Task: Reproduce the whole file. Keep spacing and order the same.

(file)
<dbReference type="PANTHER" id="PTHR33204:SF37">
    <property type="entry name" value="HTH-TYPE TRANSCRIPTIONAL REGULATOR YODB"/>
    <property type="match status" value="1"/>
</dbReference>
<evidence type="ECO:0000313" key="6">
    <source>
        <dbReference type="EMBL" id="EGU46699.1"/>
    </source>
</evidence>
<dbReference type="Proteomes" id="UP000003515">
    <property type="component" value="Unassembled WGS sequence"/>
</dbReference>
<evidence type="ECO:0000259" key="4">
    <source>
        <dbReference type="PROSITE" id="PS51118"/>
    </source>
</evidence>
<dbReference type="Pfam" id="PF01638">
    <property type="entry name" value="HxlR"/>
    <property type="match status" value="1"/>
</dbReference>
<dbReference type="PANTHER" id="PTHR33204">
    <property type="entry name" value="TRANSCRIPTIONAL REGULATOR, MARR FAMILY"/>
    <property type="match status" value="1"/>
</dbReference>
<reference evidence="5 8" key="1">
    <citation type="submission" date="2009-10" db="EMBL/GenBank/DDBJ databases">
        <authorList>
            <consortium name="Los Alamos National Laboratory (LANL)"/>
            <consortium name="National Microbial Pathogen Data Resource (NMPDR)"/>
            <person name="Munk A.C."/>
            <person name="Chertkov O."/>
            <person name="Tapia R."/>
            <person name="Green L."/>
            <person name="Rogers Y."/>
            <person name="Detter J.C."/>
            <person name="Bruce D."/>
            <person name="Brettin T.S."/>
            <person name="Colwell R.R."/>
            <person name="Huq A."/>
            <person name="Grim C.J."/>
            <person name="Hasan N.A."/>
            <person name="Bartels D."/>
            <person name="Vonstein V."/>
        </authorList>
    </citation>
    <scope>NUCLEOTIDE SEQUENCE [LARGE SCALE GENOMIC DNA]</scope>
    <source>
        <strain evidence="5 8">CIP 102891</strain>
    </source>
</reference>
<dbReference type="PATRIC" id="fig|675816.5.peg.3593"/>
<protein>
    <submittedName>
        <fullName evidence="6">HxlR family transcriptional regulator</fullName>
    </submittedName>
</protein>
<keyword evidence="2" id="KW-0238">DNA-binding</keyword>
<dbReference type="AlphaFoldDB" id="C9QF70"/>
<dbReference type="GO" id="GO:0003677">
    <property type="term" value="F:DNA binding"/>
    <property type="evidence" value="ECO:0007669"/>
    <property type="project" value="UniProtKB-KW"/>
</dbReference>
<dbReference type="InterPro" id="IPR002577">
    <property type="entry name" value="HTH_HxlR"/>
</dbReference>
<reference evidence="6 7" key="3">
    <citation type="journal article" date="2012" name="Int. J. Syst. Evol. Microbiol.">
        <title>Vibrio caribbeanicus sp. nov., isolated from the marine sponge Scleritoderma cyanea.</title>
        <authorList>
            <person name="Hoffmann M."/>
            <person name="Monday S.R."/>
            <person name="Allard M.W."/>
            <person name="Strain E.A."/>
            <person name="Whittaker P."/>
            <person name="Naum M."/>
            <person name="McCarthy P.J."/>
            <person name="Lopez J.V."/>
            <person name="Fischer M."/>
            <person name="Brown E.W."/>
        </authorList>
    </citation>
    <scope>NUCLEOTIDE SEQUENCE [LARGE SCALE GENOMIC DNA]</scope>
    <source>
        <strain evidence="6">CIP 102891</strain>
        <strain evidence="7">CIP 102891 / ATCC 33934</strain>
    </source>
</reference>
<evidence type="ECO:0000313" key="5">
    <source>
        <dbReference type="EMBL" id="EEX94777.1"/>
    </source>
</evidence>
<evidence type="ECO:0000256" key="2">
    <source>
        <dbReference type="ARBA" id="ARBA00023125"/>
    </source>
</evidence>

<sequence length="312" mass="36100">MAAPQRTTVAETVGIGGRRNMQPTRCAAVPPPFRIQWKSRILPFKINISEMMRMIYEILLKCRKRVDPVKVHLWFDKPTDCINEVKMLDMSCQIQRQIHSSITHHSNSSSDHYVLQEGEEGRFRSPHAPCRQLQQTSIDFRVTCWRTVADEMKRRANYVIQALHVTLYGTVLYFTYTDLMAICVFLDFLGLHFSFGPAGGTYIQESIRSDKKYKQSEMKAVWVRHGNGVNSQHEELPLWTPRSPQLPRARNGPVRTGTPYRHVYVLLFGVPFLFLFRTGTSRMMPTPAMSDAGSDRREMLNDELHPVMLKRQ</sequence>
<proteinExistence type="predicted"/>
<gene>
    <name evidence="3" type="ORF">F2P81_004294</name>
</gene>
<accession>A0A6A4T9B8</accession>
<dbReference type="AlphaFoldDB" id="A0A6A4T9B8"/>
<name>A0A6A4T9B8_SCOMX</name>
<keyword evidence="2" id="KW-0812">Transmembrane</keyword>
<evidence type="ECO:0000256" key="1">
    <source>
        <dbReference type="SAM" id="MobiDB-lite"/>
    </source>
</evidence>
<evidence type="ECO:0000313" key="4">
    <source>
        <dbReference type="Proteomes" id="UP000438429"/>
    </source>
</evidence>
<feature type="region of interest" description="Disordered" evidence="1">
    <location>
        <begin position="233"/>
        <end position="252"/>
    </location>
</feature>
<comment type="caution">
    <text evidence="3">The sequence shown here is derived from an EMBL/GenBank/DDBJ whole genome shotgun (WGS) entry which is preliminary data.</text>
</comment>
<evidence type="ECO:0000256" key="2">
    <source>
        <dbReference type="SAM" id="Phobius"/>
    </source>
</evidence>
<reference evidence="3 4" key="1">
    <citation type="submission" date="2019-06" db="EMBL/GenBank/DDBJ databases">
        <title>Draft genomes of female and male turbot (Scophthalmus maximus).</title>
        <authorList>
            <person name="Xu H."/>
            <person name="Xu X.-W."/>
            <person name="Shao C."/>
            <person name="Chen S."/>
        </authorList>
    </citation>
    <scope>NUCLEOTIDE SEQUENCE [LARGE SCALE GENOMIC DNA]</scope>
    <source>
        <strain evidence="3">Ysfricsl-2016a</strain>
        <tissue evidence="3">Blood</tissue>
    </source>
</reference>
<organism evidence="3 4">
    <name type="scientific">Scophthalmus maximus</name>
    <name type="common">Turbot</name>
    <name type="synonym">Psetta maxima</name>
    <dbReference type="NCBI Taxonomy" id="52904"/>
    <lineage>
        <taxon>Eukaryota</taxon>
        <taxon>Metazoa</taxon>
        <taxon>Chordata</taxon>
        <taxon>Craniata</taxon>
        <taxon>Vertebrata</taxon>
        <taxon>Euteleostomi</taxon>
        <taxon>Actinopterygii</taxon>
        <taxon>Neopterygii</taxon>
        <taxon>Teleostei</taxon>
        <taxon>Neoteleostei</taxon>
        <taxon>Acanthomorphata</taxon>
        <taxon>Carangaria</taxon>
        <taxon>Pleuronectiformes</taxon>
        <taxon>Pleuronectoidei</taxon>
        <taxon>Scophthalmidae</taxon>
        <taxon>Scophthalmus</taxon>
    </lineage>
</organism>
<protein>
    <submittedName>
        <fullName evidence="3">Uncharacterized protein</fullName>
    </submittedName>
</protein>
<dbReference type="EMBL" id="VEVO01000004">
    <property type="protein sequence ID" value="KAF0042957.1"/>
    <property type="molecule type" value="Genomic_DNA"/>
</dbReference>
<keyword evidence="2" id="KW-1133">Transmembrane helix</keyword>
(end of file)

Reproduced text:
<dbReference type="PANTHER" id="PTHR33204:SF37">
    <property type="entry name" value="HTH-TYPE TRANSCRIPTIONAL REGULATOR YODB"/>
    <property type="match status" value="1"/>
</dbReference>
<evidence type="ECO:0000313" key="6">
    <source>
        <dbReference type="EMBL" id="EGU46699.1"/>
    </source>
</evidence>
<dbReference type="Proteomes" id="UP000003515">
    <property type="component" value="Unassembled WGS sequence"/>
</dbReference>
<evidence type="ECO:0000259" key="4">
    <source>
        <dbReference type="PROSITE" id="PS51118"/>
    </source>
</evidence>
<dbReference type="Pfam" id="PF01638">
    <property type="entry name" value="HxlR"/>
    <property type="match status" value="1"/>
</dbReference>
<dbReference type="PANTHER" id="PTHR33204">
    <property type="entry name" value="TRANSCRIPTIONAL REGULATOR, MARR FAMILY"/>
    <property type="match status" value="1"/>
</dbReference>
<reference evidence="5 8" key="1">
    <citation type="submission" date="2009-10" db="EMBL/GenBank/DDBJ databases">
        <authorList>
            <consortium name="Los Alamos National Laboratory (LANL)"/>
            <consortium name="National Microbial Pathogen Data Resource (NMPDR)"/>
            <person name="Munk A.C."/>
            <person name="Chertkov O."/>
            <person name="Tapia R."/>
            <person name="Green L."/>
            <person name="Rogers Y."/>
            <person name="Detter J.C."/>
            <person name="Bruce D."/>
            <person name="Brettin T.S."/>
            <person name="Colwell R.R."/>
            <person name="Huq A."/>
            <person name="Grim C.J."/>
            <person name="Hasan N.A."/>
            <person name="Bartels D."/>
            <person name="Vonstein V."/>
        </authorList>
    </citation>
    <scope>NUCLEOTIDE SEQUENCE [LARGE SCALE GENOMIC DNA]</scope>
    <source>
        <strain evidence="5 8">CIP 102891</strain>
    </source>
</reference>
<dbReference type="PATRIC" id="fig|675816.5.peg.3593"/>
<protein>
    <submittedName>
        <fullName evidence="6">HxlR family transcriptional regulator</fullName>
    </submittedName>
</protein>
<keyword evidence="2" id="KW-0238">DNA-binding</keyword>
<dbReference type="AlphaFoldDB" id="C9QF70"/>
<dbReference type="GO" id="GO:0003677">
    <property type="term" value="F:DNA binding"/>
    <property type="evidence" value="ECO:0007669"/>
    <property type="project" value="UniProtKB-KW"/>
</dbReference>
<dbReference type="InterPro" id="IPR002577">
    <property type="entry name" value="HTH_HxlR"/>
</dbReference>
<reference evidence="6 7" key="3">
    <citation type="journal article" date="2012" name="Int. J. Syst. Evol. Microbiol.">
        <title>Vibrio caribbeanicus sp. nov., isolated from the marine sponge Scleritoderma cyanea.</title>
        <authorList>
            <person name="Hoffmann M."/>
            <person name="Monday S.R."/>
            <person name="Allard M.W."/>
            <person name="Strain E.A."/>
            <person name="Whittaker P."/>
            <person name="Naum M."/>
            <person name="McCarthy P.J."/>
            <person name="Lopez J.V."/>
            <person name="Fischer M."/>
            <person name="Brown E.W."/>
        </authorList>
    </citation>
    <scope>NUCLEOTIDE SEQUENCE [LARGE SCALE GENOMIC DNA]</scope>
    <source>
        <strain evidence="6">CIP 102891</strain>
        <strain evidence="7">CIP 102891 / ATCC 33934</strain>
    </source>
</reference>
<evidence type="ECO:0000313" key="5">
    <source>
        <dbReference type="EMBL" id="EEX94777.1"/>
    </source>
</evidence>
<evidence type="ECO:0000256" key="2">
    <source>
        <dbReference type="ARBA" id="ARBA00023125"/>
    </source>
</evidence>

<sequence length="312" mass="36100">MAAPQRTTVAETVGIGGRRNMQPTRCAAVPPPFRIQWKSRILPFKINISEMMRMIYEILLKCRKRVDPVKVHLWFDKPTDCINEVKMLDMSCQIQRQIHSSITHHSNSSSDHYVLQEGEEGRFRSPHAPCRQLQQTSIDFRVTCWRTVADEMKRRANYVIQALHVTLYGTVLYFTYTDLMAICVFLDFLGLHFSFGPAGGTYIQESIRSDKKYKQSEMKAVWVRHGNGVNSQHEELPLWTPRSPQLPRARNGPVRTGTPYRHVYVLLFGVPFLFLFRTGTSRMMPTPAMSDAGSDRREMLNDELHPVMLKRQ</sequence>
<proteinExistence type="predicted"/>
<gene>
    <name evidence="3" type="ORF">F2P81_004294</name>
</gene>
<accession>A0A6A4T9B8</accession>
<dbReference type="AlphaFoldDB" id="A0A6A4T9B8"/>
<name>A0A6A4T9B8_SCOMX</name>
<keyword evidence="2" id="KW-0812">Transmembrane</keyword>
<evidence type="ECO:0000256" key="1">
    <source>
        <dbReference type="SAM" id="MobiDB-lite"/>
    </source>
</evidence>
<evidence type="ECO:0000313" key="4">
    <source>
        <dbReference type="Proteomes" id="UP000438429"/>
    </source>
</evidence>
<feature type="region of interest" description="Disordered" evidence="1">
    <location>
        <begin position="233"/>
        <end position="252"/>
    </location>
</feature>
<comment type="caution">
    <text evidence="3">The sequence shown here is derived from an EMBL/GenBank/DDBJ whole genome shotgun (WGS) entry which is preliminary data.</text>
</comment>
<evidence type="ECO:0000256" key="2">
    <source>
        <dbReference type="SAM" id="Phobius"/>
    </source>
</evidence>
<reference evidence="3 4" key="1">
    <citation type="submission" date="2019-06" db="EMBL/GenBank/DDBJ databases">
        <title>Draft genomes of female and male turbot (Scophthalmus maximus).</title>
        <authorList>
            <person name="Xu H."/>
            <person name="Xu X.-W."/>
            <person name="Shao C."/>
            <person name="Chen S."/>
        </authorList>
    </citation>
    <scope>NUCLEOTIDE SEQUENCE [LARGE SCALE GENOMIC DNA]</scope>
    <source>
        <strain evidence="3">Ysfricsl-2016a</strain>
        <tissue evidence="3">Blood</tissue>
    </source>
</reference>
<organism evidence="3 4">
    <name type="scientific">Scophthalmus maximus</name>
    <name type="common">Turbot</name>
    <name type="synonym">Psetta maxima</name>
    <dbReference type="NCBI Taxonomy" id="52904"/>
    <lineage>
        <taxon>Eukaryota</taxon>
        <taxon>Metazoa</taxon>
        <taxon>Chordata</taxon>
        <taxon>Craniata</taxon>
        <taxon>Vertebrata</taxon>
        <taxon>Euteleostomi</taxon>
        <taxon>Actinopterygii</taxon>
        <taxon>Neopterygii</taxon>
        <taxon>Teleostei</taxon>
        <taxon>Neoteleostei</taxon>
        <taxon>Acanthomorphata</taxon>
        <taxon>Carangaria</taxon>
        <taxon>Pleuronectiformes</taxon>
        <taxon>Pleuronectoidei</taxon>
        <taxon>Scophthalmidae</taxon>
        <taxon>Scophthalmus</taxon>
    </lineage>
</organism>
<protein>
    <submittedName>
        <fullName evidence="3">Uncharacterized protein</fullName>
    </submittedName>
</protein>
<dbReference type="EMBL" id="VEVO01000004">
    <property type="protein sequence ID" value="KAF0042957.1"/>
    <property type="molecule type" value="Genomic_DNA"/>
</dbReference>
<keyword evidence="2" id="KW-1133">Transmembrane helix</keyword>